In case you missed it, Rahm Emanuel penned a commentary for Thursday’s New York Times hailing his police reform efforts. With no disrespect for our Times colleagues: Had the mayor submitted his piece to the Tribune for publication, we would have performed heavier editing.
Emanuel’s column, titled “Lessons for police reform,” was the latest pit stop on his farewell tour. He leaves office May 20. The column spins furiously to his favor as he touts his insistence that law enforcement be consulted along the way. He compares Chicago and Baltimore, two cities that grappled with volatile cases of police misconduct and subsequent efforts to overhaul police protocols. Here, the catalyst for change was Laquan McDonald. There, it was Freddie Gray.
Emanuel praises his embrace of police reform and notes a drop in homicides since 2016; they’re down 27 percent. While he writes that it’s “too soon to draw a straight line from Chicago’s police reform efforts to the progress in crime reduction,” he goes on to do just that. He writes that he worked with Attorney General Lisa Madigan on a federal consent decree, which outlined deep and detailed changes needed in the Chicago Police Department. He says Chicago was proactive in equipping officers with body cameras, empowering sergeants and mandating training in de-escalation techniques. Those efforts have prompted results which are “promising,” he writes.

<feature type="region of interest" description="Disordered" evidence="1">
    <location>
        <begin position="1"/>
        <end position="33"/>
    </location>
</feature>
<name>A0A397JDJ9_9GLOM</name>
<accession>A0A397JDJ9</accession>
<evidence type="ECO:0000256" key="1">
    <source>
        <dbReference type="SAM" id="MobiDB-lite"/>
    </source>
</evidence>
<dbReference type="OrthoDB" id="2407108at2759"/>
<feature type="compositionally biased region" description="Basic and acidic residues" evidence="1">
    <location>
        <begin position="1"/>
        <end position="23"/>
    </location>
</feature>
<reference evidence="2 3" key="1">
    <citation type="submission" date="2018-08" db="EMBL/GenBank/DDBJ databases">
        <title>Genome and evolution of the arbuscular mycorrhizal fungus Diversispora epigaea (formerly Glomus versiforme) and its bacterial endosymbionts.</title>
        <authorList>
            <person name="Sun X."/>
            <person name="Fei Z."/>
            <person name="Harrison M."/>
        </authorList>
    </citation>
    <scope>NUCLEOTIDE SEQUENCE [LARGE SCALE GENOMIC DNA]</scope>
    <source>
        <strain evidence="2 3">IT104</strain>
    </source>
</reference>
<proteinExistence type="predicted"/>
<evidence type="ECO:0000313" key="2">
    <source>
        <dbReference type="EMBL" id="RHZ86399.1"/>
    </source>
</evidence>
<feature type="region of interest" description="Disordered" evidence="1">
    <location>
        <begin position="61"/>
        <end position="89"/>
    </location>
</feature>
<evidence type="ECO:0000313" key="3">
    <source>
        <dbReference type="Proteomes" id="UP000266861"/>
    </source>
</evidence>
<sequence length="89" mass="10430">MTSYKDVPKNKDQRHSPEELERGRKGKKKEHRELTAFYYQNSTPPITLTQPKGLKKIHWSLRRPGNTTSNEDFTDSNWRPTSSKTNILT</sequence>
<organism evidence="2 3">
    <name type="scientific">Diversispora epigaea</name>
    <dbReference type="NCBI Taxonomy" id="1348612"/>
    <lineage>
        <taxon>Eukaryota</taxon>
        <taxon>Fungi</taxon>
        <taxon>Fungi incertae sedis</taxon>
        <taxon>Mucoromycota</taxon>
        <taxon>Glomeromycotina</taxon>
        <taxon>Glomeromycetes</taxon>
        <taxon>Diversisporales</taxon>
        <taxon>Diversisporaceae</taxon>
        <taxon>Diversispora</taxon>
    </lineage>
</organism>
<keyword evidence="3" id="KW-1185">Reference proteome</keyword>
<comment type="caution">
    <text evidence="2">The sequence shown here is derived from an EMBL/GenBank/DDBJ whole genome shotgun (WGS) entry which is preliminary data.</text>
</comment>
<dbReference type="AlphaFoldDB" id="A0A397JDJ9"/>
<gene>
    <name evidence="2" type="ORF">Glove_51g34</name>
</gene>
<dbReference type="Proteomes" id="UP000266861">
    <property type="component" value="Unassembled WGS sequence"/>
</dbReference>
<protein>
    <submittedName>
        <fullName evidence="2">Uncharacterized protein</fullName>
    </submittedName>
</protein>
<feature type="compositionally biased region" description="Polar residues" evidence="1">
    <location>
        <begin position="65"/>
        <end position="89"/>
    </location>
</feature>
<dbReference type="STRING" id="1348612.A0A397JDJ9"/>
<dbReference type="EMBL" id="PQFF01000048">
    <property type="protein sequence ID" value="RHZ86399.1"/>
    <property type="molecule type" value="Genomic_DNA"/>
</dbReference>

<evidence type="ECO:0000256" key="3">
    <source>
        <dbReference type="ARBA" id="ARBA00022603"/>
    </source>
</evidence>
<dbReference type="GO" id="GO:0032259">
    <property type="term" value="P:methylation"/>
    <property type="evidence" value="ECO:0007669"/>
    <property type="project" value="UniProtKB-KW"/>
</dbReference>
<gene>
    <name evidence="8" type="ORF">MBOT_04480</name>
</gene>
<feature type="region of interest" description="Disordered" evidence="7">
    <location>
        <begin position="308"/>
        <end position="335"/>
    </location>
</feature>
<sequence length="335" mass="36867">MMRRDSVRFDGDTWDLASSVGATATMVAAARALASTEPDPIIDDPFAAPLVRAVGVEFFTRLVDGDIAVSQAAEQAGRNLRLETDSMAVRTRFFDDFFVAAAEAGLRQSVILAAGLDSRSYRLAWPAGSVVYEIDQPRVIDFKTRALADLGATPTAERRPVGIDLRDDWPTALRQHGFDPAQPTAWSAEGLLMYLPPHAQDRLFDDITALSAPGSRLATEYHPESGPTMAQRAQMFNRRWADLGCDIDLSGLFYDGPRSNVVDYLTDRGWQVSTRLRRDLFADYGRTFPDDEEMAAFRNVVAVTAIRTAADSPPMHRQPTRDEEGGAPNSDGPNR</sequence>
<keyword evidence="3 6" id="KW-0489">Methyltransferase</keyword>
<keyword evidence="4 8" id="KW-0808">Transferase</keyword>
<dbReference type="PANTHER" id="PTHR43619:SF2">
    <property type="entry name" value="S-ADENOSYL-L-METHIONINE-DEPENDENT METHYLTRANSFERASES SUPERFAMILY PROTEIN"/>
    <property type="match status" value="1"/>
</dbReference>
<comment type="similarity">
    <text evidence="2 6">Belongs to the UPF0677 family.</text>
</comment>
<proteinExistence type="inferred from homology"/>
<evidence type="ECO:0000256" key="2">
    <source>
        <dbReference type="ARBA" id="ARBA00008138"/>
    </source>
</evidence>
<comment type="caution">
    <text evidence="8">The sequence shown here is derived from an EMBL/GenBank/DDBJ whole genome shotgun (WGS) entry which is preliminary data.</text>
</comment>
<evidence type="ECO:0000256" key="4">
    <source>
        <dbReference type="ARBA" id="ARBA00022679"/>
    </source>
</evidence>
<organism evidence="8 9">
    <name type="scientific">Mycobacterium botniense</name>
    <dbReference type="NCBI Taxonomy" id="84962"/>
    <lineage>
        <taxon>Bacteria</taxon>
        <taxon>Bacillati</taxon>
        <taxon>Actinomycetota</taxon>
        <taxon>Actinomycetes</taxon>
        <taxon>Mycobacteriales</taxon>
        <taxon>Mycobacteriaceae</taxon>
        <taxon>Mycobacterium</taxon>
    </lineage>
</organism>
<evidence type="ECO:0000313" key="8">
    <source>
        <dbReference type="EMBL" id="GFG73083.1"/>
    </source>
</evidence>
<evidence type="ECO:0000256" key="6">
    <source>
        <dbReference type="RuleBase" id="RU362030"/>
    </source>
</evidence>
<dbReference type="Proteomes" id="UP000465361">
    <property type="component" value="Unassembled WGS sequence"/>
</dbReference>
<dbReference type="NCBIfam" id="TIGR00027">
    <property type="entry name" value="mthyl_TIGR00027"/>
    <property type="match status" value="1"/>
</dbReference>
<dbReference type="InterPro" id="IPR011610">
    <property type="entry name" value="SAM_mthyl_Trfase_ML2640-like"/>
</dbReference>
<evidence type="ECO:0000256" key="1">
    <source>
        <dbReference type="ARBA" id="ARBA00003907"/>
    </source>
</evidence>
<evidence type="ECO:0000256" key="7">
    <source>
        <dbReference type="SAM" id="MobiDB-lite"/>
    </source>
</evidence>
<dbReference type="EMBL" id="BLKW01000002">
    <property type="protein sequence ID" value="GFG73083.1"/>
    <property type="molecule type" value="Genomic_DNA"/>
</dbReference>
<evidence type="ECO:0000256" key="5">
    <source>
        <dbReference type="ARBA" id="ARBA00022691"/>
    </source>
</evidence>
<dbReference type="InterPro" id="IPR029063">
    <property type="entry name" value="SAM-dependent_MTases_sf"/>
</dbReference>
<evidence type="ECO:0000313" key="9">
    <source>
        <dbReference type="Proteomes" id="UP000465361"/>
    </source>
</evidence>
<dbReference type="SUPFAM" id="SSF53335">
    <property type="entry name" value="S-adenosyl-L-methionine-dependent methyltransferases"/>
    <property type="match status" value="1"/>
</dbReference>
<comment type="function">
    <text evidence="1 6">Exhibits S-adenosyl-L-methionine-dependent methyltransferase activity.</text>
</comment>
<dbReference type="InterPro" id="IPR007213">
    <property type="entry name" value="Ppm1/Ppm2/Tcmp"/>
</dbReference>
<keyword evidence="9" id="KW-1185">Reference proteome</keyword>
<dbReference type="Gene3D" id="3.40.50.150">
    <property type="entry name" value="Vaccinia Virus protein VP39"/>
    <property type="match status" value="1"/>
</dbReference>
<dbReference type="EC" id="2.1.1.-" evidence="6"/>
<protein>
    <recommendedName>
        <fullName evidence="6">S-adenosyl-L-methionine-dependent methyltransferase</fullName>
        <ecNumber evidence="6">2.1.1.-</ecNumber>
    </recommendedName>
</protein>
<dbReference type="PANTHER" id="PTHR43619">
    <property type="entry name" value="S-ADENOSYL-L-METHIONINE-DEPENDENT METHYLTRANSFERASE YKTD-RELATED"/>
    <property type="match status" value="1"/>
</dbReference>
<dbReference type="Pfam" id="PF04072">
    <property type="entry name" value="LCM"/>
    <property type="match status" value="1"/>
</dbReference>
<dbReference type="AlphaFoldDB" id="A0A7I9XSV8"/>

“It is time to move past the false choice of being anti-reform or anti-police, as if those are the only options,” he concludes. “By listening to rank-and-file officers and residents, Chicago has embraced an alternative path with promising results.”
It’s peculiar, though, that the lengthy essay in the Times’ opinion section leaves out the part where Emanuel’s City Hall spent months fighting the release of the McDonald shooting video — until after Emanuel was safely re-elected. His administration claimed making the video public would disrupt the investigation, but the judge who ordered it released ruled there were no grounds for that assertion.
Emanuel also skips over his halfhearted efforts at reform after a scathing task force report. He doesn’t mention his early resistance to a U.S. Department of Justice investigation, to which he relented only under public pressure.
And he definitely suffers amnesia about Justice’s long list of recommendations to overhaul the department, his vow to work toward a federally enforced decree — and then his pivot from that position a few months later. Emboldened by President Donald Trump’s new Attorney General Jeff Sessions, who didn’t believe in all that federal interference, Emanuel advocated a watered-down oversight plan that would not be court-enforced. Wherever there was an escape hatch allowing him to avoid court oversight, Emanuel was lifting the lid.
That might have been the final fate of potentially drastic reforms. But Madigan, determined to block Emanuel’s end run, forced his hand with a lawsuit. When he found himself toe-to-toe with the Illinois attorney general, Emanuel finally got on board and stood by her side as she announced court action that would compel federal monitoring.
Yet in his 880-word commentary, the mayor didn’t make room to mention all of that.
The terms of the consent decree were finalized just a few months ago. This is only the start of more accountable police oversight in Chicago. Emanuel glossed over that, too. But that’s the thing with farewell tours and legacy-building. Sometimes you have to rush the ending.
We wrote a recent farewell editorial on Emanuel’s eight-year record as mayor. We praised him generously where he earned it. His role in Chicago’s struggle for meaningful police reform was not on that list.